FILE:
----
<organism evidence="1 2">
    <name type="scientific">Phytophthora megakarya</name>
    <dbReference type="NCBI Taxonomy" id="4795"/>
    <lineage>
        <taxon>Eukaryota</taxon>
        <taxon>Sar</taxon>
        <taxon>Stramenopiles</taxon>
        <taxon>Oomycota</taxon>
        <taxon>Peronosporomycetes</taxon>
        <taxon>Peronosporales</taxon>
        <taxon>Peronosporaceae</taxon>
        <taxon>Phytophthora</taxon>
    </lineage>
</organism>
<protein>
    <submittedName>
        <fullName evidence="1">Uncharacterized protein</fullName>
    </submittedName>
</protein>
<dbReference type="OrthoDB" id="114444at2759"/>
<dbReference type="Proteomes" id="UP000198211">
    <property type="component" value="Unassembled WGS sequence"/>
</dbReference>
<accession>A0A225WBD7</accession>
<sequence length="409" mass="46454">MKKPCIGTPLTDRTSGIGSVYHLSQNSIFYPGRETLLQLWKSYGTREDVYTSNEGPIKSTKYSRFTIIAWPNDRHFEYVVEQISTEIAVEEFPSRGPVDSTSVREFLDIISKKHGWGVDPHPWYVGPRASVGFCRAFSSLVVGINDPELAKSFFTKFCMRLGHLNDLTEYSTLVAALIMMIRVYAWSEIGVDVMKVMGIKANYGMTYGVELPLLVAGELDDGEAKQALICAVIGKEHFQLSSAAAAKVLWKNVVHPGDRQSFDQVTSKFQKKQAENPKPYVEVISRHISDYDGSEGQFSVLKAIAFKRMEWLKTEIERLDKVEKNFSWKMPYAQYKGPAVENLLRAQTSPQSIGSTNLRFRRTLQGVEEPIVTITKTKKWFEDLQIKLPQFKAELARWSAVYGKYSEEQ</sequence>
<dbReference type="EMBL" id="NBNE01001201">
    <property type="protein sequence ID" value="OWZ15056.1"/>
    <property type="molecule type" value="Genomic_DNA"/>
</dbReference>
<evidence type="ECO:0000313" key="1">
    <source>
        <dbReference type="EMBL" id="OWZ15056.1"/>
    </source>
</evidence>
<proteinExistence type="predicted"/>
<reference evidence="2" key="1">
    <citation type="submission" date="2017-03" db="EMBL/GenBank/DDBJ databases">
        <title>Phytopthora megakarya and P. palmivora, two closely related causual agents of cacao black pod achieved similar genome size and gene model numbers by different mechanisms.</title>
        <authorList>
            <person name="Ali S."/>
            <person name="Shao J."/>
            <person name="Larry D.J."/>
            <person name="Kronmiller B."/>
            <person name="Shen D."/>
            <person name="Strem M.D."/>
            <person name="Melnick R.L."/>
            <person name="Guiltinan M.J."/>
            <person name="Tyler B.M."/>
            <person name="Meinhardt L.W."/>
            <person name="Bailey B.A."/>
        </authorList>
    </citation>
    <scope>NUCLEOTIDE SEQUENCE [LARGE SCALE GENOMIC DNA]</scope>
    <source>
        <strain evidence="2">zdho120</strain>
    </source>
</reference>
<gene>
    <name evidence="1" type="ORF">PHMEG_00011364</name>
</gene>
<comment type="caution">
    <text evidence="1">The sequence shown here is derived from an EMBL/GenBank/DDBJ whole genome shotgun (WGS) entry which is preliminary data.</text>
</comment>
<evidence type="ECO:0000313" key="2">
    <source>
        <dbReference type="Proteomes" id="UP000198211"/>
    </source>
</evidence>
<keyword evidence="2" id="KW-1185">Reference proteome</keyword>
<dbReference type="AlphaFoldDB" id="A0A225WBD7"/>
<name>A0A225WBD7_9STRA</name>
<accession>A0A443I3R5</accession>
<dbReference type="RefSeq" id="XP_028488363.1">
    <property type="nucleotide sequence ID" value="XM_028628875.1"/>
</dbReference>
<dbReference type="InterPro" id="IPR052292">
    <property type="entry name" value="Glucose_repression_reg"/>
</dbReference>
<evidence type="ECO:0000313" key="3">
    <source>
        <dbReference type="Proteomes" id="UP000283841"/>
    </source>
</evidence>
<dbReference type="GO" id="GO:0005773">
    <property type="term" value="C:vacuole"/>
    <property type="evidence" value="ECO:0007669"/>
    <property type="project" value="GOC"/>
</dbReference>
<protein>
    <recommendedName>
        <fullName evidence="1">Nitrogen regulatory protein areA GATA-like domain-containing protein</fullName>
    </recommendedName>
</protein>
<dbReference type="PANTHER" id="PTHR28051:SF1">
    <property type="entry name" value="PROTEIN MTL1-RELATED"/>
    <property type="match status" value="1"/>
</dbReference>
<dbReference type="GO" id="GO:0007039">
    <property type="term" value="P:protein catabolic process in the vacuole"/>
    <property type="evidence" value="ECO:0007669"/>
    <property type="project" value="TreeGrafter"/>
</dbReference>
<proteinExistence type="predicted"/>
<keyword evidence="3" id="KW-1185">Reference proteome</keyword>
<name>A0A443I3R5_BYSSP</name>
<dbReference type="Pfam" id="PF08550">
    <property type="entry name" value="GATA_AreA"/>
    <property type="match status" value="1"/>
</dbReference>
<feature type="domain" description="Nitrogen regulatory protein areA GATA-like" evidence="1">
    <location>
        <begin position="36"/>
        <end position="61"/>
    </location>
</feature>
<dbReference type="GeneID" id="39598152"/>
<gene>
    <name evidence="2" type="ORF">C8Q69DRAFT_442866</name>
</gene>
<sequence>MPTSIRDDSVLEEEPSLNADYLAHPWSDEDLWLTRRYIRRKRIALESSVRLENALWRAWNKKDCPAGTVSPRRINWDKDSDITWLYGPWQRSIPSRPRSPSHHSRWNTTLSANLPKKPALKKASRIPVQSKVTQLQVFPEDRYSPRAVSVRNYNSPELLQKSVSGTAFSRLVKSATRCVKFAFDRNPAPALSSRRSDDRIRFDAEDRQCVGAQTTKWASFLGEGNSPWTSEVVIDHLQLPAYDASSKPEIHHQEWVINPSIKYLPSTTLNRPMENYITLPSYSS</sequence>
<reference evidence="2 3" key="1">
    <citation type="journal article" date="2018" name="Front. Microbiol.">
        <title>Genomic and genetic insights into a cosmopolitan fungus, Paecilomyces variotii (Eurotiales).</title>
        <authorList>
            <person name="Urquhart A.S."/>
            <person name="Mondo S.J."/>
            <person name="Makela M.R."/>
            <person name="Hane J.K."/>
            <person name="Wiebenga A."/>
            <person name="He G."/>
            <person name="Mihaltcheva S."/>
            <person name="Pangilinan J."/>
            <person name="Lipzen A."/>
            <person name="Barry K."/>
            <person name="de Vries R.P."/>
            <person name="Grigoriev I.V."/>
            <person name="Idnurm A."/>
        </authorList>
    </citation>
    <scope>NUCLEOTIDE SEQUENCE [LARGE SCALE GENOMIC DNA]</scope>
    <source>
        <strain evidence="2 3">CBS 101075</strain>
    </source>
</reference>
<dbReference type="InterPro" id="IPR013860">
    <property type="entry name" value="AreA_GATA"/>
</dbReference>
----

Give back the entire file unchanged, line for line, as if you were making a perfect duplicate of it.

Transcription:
<organism evidence="1 2">
    <name type="scientific">Phytophthora megakarya</name>
    <dbReference type="NCBI Taxonomy" id="4795"/>
    <lineage>
        <taxon>Eukaryota</taxon>
        <taxon>Sar</taxon>
        <taxon>Stramenopiles</taxon>
        <taxon>Oomycota</taxon>
        <taxon>Peronosporomycetes</taxon>
        <taxon>Peronosporales</taxon>
        <taxon>Peronosporaceae</taxon>
        <taxon>Phytophthora</taxon>
    </lineage>
</organism>
<protein>
    <submittedName>
        <fullName evidence="1">Uncharacterized protein</fullName>
    </submittedName>
</protein>
<dbReference type="OrthoDB" id="114444at2759"/>
<dbReference type="Proteomes" id="UP000198211">
    <property type="component" value="Unassembled WGS sequence"/>
</dbReference>
<accession>A0A225WBD7</accession>
<sequence length="409" mass="46454">MKKPCIGTPLTDRTSGIGSVYHLSQNSIFYPGRETLLQLWKSYGTREDVYTSNEGPIKSTKYSRFTIIAWPNDRHFEYVVEQISTEIAVEEFPSRGPVDSTSVREFLDIISKKHGWGVDPHPWYVGPRASVGFCRAFSSLVVGINDPELAKSFFTKFCMRLGHLNDLTEYSTLVAALIMMIRVYAWSEIGVDVMKVMGIKANYGMTYGVELPLLVAGELDDGEAKQALICAVIGKEHFQLSSAAAAKVLWKNVVHPGDRQSFDQVTSKFQKKQAENPKPYVEVISRHISDYDGSEGQFSVLKAIAFKRMEWLKTEIERLDKVEKNFSWKMPYAQYKGPAVENLLRAQTSPQSIGSTNLRFRRTLQGVEEPIVTITKTKKWFEDLQIKLPQFKAELARWSAVYGKYSEEQ</sequence>
<dbReference type="EMBL" id="NBNE01001201">
    <property type="protein sequence ID" value="OWZ15056.1"/>
    <property type="molecule type" value="Genomic_DNA"/>
</dbReference>
<evidence type="ECO:0000313" key="1">
    <source>
        <dbReference type="EMBL" id="OWZ15056.1"/>
    </source>
</evidence>
<proteinExistence type="predicted"/>
<reference evidence="2" key="1">
    <citation type="submission" date="2017-03" db="EMBL/GenBank/DDBJ databases">
        <title>Phytopthora megakarya and P. palmivora, two closely related causual agents of cacao black pod achieved similar genome size and gene model numbers by different mechanisms.</title>
        <authorList>
            <person name="Ali S."/>
            <person name="Shao J."/>
            <person name="Larry D.J."/>
            <person name="Kronmiller B."/>
            <person name="Shen D."/>
            <person name="Strem M.D."/>
            <person name="Melnick R.L."/>
            <person name="Guiltinan M.J."/>
            <person name="Tyler B.M."/>
            <person name="Meinhardt L.W."/>
            <person name="Bailey B.A."/>
        </authorList>
    </citation>
    <scope>NUCLEOTIDE SEQUENCE [LARGE SCALE GENOMIC DNA]</scope>
    <source>
        <strain evidence="2">zdho120</strain>
    </source>
</reference>
<gene>
    <name evidence="1" type="ORF">PHMEG_00011364</name>
</gene>
<comment type="caution">
    <text evidence="1">The sequence shown here is derived from an EMBL/GenBank/DDBJ whole genome shotgun (WGS) entry which is preliminary data.</text>
</comment>
<evidence type="ECO:0000313" key="2">
    <source>
        <dbReference type="Proteomes" id="UP000198211"/>
    </source>
</evidence>
<keyword evidence="2" id="KW-1185">Reference proteome</keyword>
<dbReference type="AlphaFoldDB" id="A0A225WBD7"/>
<name>A0A225WBD7_9STRA</name>
<accession>A0A443I3R5</accession>
<dbReference type="RefSeq" id="XP_028488363.1">
    <property type="nucleotide sequence ID" value="XM_028628875.1"/>
</dbReference>
<dbReference type="InterPro" id="IPR052292">
    <property type="entry name" value="Glucose_repression_reg"/>
</dbReference>
<evidence type="ECO:0000313" key="3">
    <source>
        <dbReference type="Proteomes" id="UP000283841"/>
    </source>
</evidence>
<dbReference type="GO" id="GO:0005773">
    <property type="term" value="C:vacuole"/>
    <property type="evidence" value="ECO:0007669"/>
    <property type="project" value="GOC"/>
</dbReference>
<protein>
    <recommendedName>
        <fullName evidence="1">Nitrogen regulatory protein areA GATA-like domain-containing protein</fullName>
    </recommendedName>
</protein>
<dbReference type="PANTHER" id="PTHR28051:SF1">
    <property type="entry name" value="PROTEIN MTL1-RELATED"/>
    <property type="match status" value="1"/>
</dbReference>
<dbReference type="GO" id="GO:0007039">
    <property type="term" value="P:protein catabolic process in the vacuole"/>
    <property type="evidence" value="ECO:0007669"/>
    <property type="project" value="TreeGrafter"/>
</dbReference>
<proteinExistence type="predicted"/>
<keyword evidence="3" id="KW-1185">Reference proteome</keyword>
<name>A0A443I3R5_BYSSP</name>
<dbReference type="Pfam" id="PF08550">
    <property type="entry name" value="GATA_AreA"/>
    <property type="match status" value="1"/>
</dbReference>
<feature type="domain" description="Nitrogen regulatory protein areA GATA-like" evidence="1">
    <location>
        <begin position="36"/>
        <end position="61"/>
    </location>
</feature>
<dbReference type="GeneID" id="39598152"/>
<gene>
    <name evidence="2" type="ORF">C8Q69DRAFT_442866</name>
</gene>
<sequence>MPTSIRDDSVLEEEPSLNADYLAHPWSDEDLWLTRRYIRRKRIALESSVRLENALWRAWNKKDCPAGTVSPRRINWDKDSDITWLYGPWQRSIPSRPRSPSHHSRWNTTLSANLPKKPALKKASRIPVQSKVTQLQVFPEDRYSPRAVSVRNYNSPELLQKSVSGTAFSRLVKSATRCVKFAFDRNPAPALSSRRSDDRIRFDAEDRQCVGAQTTKWASFLGEGNSPWTSEVVIDHLQLPAYDASSKPEIHHQEWVINPSIKYLPSTTLNRPMENYITLPSYSS</sequence>
<reference evidence="2 3" key="1">
    <citation type="journal article" date="2018" name="Front. Microbiol.">
        <title>Genomic and genetic insights into a cosmopolitan fungus, Paecilomyces variotii (Eurotiales).</title>
        <authorList>
            <person name="Urquhart A.S."/>
            <person name="Mondo S.J."/>
            <person name="Makela M.R."/>
            <person name="Hane J.K."/>
            <person name="Wiebenga A."/>
            <person name="He G."/>
            <person name="Mihaltcheva S."/>
            <person name="Pangilinan J."/>
            <person name="Lipzen A."/>
            <person name="Barry K."/>
            <person name="de Vries R.P."/>
            <person name="Grigoriev I.V."/>
            <person name="Idnurm A."/>
        </authorList>
    </citation>
    <scope>NUCLEOTIDE SEQUENCE [LARGE SCALE GENOMIC DNA]</scope>
    <source>
        <strain evidence="2 3">CBS 101075</strain>
    </source>
</reference>
<dbReference type="InterPro" id="IPR013860">
    <property type="entry name" value="AreA_GATA"/>
</dbReference>